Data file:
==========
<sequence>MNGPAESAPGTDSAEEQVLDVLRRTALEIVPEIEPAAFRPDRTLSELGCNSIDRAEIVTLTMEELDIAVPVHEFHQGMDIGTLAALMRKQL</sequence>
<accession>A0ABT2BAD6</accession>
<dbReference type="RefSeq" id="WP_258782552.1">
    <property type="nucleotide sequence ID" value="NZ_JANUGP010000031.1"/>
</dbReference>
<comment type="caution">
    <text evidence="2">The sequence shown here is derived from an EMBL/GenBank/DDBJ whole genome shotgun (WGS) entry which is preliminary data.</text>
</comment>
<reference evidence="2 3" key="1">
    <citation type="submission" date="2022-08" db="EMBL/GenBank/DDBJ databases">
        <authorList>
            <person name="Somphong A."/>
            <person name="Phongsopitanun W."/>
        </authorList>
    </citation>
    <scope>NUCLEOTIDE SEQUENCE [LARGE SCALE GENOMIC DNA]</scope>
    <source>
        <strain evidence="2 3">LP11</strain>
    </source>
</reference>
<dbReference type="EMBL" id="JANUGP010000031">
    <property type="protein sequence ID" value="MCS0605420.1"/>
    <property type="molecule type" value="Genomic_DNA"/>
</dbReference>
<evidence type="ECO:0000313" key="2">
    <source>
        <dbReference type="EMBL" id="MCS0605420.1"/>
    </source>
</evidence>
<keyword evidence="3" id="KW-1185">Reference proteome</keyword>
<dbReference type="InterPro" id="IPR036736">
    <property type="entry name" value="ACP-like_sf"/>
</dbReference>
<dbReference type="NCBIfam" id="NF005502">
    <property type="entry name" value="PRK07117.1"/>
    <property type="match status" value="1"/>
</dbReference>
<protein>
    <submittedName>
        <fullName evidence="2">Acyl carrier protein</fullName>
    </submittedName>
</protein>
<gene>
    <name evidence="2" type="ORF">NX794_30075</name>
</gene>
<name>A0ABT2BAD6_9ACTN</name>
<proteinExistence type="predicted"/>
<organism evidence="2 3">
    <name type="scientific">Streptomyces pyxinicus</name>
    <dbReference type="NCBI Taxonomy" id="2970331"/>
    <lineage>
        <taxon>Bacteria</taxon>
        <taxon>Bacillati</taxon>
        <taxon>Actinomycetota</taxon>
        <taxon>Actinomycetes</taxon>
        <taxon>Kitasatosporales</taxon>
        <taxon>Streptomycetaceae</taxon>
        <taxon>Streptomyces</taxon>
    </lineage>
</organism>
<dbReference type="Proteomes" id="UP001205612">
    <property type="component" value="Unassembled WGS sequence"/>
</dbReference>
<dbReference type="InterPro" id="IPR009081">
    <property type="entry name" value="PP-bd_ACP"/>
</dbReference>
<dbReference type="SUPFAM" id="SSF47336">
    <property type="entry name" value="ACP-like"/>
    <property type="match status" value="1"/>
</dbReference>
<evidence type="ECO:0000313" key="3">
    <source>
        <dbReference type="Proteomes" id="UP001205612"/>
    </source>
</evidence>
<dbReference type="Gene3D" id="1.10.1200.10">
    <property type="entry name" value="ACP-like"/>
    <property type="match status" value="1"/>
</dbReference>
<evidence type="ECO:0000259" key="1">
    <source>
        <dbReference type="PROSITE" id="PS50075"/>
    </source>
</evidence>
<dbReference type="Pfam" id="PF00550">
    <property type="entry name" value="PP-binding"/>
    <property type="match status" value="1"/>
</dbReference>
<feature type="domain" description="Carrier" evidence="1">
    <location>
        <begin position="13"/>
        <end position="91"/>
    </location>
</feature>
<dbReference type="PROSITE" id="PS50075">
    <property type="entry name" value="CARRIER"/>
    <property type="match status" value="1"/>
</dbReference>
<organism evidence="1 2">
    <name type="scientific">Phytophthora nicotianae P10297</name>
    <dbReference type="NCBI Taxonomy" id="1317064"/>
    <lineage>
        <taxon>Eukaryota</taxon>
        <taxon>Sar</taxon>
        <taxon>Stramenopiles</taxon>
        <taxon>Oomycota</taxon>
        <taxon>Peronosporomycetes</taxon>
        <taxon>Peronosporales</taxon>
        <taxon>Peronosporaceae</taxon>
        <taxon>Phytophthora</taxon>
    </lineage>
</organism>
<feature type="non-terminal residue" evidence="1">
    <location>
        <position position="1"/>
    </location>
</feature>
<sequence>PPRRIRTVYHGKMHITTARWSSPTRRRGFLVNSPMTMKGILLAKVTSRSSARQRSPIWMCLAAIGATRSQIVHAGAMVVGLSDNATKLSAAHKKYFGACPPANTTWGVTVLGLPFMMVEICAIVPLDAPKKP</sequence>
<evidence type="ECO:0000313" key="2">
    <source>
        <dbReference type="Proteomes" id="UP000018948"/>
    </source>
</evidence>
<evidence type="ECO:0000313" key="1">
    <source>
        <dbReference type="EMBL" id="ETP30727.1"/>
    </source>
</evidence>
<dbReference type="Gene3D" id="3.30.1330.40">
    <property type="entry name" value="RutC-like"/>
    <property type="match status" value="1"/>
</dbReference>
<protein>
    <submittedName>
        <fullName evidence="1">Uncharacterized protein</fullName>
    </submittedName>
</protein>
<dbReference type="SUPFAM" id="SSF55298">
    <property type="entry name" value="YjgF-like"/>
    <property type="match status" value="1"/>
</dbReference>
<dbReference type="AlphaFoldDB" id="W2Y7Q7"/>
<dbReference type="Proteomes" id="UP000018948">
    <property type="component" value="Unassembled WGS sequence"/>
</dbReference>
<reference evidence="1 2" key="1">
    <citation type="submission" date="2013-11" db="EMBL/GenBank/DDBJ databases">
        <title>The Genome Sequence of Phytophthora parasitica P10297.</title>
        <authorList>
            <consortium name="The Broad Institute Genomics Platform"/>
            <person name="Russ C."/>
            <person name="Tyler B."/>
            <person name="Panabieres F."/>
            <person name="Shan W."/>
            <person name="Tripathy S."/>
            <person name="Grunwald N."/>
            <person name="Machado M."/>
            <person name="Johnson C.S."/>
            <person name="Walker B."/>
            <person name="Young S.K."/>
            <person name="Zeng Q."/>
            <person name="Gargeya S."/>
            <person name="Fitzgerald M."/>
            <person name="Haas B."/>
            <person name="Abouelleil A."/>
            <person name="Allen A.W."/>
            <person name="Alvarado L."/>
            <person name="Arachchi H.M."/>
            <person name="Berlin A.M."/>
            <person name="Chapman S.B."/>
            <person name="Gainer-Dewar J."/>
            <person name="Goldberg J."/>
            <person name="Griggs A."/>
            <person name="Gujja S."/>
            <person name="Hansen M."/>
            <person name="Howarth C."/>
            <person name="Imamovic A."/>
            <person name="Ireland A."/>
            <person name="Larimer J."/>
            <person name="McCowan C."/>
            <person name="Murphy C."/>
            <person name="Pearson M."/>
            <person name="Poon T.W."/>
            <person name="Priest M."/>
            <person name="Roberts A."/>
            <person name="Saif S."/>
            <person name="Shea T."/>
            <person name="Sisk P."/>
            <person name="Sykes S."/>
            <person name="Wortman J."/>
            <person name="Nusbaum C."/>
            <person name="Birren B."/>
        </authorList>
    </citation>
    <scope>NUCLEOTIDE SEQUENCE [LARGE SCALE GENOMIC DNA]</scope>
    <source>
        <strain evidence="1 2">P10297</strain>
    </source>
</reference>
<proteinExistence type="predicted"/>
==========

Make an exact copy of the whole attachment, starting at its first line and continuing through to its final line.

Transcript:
<sequence>MNGPAESAPGTDSAEEQVLDVLRRTALEIVPEIEPAAFRPDRTLSELGCNSIDRAEIVTLTMEELDIAVPVHEFHQGMDIGTLAALMRKQL</sequence>
<accession>A0ABT2BAD6</accession>
<dbReference type="RefSeq" id="WP_258782552.1">
    <property type="nucleotide sequence ID" value="NZ_JANUGP010000031.1"/>
</dbReference>
<comment type="caution">
    <text evidence="2">The sequence shown here is derived from an EMBL/GenBank/DDBJ whole genome shotgun (WGS) entry which is preliminary data.</text>
</comment>
<reference evidence="2 3" key="1">
    <citation type="submission" date="2022-08" db="EMBL/GenBank/DDBJ databases">
        <authorList>
            <person name="Somphong A."/>
            <person name="Phongsopitanun W."/>
        </authorList>
    </citation>
    <scope>NUCLEOTIDE SEQUENCE [LARGE SCALE GENOMIC DNA]</scope>
    <source>
        <strain evidence="2 3">LP11</strain>
    </source>
</reference>
<dbReference type="EMBL" id="JANUGP010000031">
    <property type="protein sequence ID" value="MCS0605420.1"/>
    <property type="molecule type" value="Genomic_DNA"/>
</dbReference>
<evidence type="ECO:0000313" key="2">
    <source>
        <dbReference type="EMBL" id="MCS0605420.1"/>
    </source>
</evidence>
<keyword evidence="3" id="KW-1185">Reference proteome</keyword>
<dbReference type="InterPro" id="IPR036736">
    <property type="entry name" value="ACP-like_sf"/>
</dbReference>
<dbReference type="NCBIfam" id="NF005502">
    <property type="entry name" value="PRK07117.1"/>
    <property type="match status" value="1"/>
</dbReference>
<protein>
    <submittedName>
        <fullName evidence="2">Acyl carrier protein</fullName>
    </submittedName>
</protein>
<gene>
    <name evidence="2" type="ORF">NX794_30075</name>
</gene>
<name>A0ABT2BAD6_9ACTN</name>
<proteinExistence type="predicted"/>
<organism evidence="2 3">
    <name type="scientific">Streptomyces pyxinicus</name>
    <dbReference type="NCBI Taxonomy" id="2970331"/>
    <lineage>
        <taxon>Bacteria</taxon>
        <taxon>Bacillati</taxon>
        <taxon>Actinomycetota</taxon>
        <taxon>Actinomycetes</taxon>
        <taxon>Kitasatosporales</taxon>
        <taxon>Streptomycetaceae</taxon>
        <taxon>Streptomyces</taxon>
    </lineage>
</organism>
<dbReference type="Proteomes" id="UP001205612">
    <property type="component" value="Unassembled WGS sequence"/>
</dbReference>
<dbReference type="InterPro" id="IPR009081">
    <property type="entry name" value="PP-bd_ACP"/>
</dbReference>
<dbReference type="SUPFAM" id="SSF47336">
    <property type="entry name" value="ACP-like"/>
    <property type="match status" value="1"/>
</dbReference>
<evidence type="ECO:0000313" key="3">
    <source>
        <dbReference type="Proteomes" id="UP001205612"/>
    </source>
</evidence>
<dbReference type="Gene3D" id="1.10.1200.10">
    <property type="entry name" value="ACP-like"/>
    <property type="match status" value="1"/>
</dbReference>
<evidence type="ECO:0000259" key="1">
    <source>
        <dbReference type="PROSITE" id="PS50075"/>
    </source>
</evidence>
<dbReference type="Pfam" id="PF00550">
    <property type="entry name" value="PP-binding"/>
    <property type="match status" value="1"/>
</dbReference>
<feature type="domain" description="Carrier" evidence="1">
    <location>
        <begin position="13"/>
        <end position="91"/>
    </location>
</feature>
<dbReference type="PROSITE" id="PS50075">
    <property type="entry name" value="CARRIER"/>
    <property type="match status" value="1"/>
</dbReference>
<organism evidence="1 2">
    <name type="scientific">Phytophthora nicotianae P10297</name>
    <dbReference type="NCBI Taxonomy" id="1317064"/>
    <lineage>
        <taxon>Eukaryota</taxon>
        <taxon>Sar</taxon>
        <taxon>Stramenopiles</taxon>
        <taxon>Oomycota</taxon>
        <taxon>Peronosporomycetes</taxon>
        <taxon>Peronosporales</taxon>
        <taxon>Peronosporaceae</taxon>
        <taxon>Phytophthora</taxon>
    </lineage>
</organism>
<feature type="non-terminal residue" evidence="1">
    <location>
        <position position="1"/>
    </location>
</feature>
<sequence>PPRRIRTVYHGKMHITTARWSSPTRRRGFLVNSPMTMKGILLAKVTSRSSARQRSPIWMCLAAIGATRSQIVHAGAMVVGLSDNATKLSAAHKKYFGACPPANTTWGVTVLGLPFMMVEICAIVPLDAPKKP</sequence>
<evidence type="ECO:0000313" key="2">
    <source>
        <dbReference type="Proteomes" id="UP000018948"/>
    </source>
</evidence>
<evidence type="ECO:0000313" key="1">
    <source>
        <dbReference type="EMBL" id="ETP30727.1"/>
    </source>
</evidence>
<dbReference type="Gene3D" id="3.30.1330.40">
    <property type="entry name" value="RutC-like"/>
    <property type="match status" value="1"/>
</dbReference>
<protein>
    <submittedName>
        <fullName evidence="1">Uncharacterized protein</fullName>
    </submittedName>
</protein>
<dbReference type="SUPFAM" id="SSF55298">
    <property type="entry name" value="YjgF-like"/>
    <property type="match status" value="1"/>
</dbReference>
<dbReference type="AlphaFoldDB" id="W2Y7Q7"/>
<dbReference type="Proteomes" id="UP000018948">
    <property type="component" value="Unassembled WGS sequence"/>
</dbReference>
<reference evidence="1 2" key="1">
    <citation type="submission" date="2013-11" db="EMBL/GenBank/DDBJ databases">
        <title>The Genome Sequence of Phytophthora parasitica P10297.</title>
        <authorList>
            <consortium name="The Broad Institute Genomics Platform"/>
            <person name="Russ C."/>
            <person name="Tyler B."/>
            <person name="Panabieres F."/>
            <person name="Shan W."/>
            <person name="Tripathy S."/>
            <person name="Grunwald N."/>
            <person name="Machado M."/>
            <person name="Johnson C.S."/>
            <person name="Walker B."/>
            <person name="Young S.K."/>
            <person name="Zeng Q."/>
            <person name="Gargeya S."/>
            <person name="Fitzgerald M."/>
            <person name="Haas B."/>
            <person name="Abouelleil A."/>
            <person name="Allen A.W."/>
            <person name="Alvarado L."/>
            <person name="Arachchi H.M."/>
            <person name="Berlin A.M."/>
            <person name="Chapman S.B."/>
            <person name="Gainer-Dewar J."/>
            <person name="Goldberg J."/>
            <person name="Griggs A."/>
            <person name="Gujja S."/>
            <person name="Hansen M."/>
            <person name="Howarth C."/>
            <person name="Imamovic A."/>
            <person name="Ireland A."/>
            <person name="Larimer J."/>
            <person name="McCowan C."/>
            <person name="Murphy C."/>
            <person name="Pearson M."/>
            <person name="Poon T.W."/>
            <person name="Priest M."/>
            <person name="Roberts A."/>
            <person name="Saif S."/>
            <person name="Shea T."/>
            <person name="Sisk P."/>
            <person name="Sykes S."/>
            <person name="Wortman J."/>
            <person name="Nusbaum C."/>
            <person name="Birren B."/>
        </authorList>
    </citation>
    <scope>NUCLEOTIDE SEQUENCE [LARGE SCALE GENOMIC DNA]</scope>
    <source>
        <strain evidence="1 2">P10297</strain>
    </source>
</reference>
<proteinExistence type="predicted"/>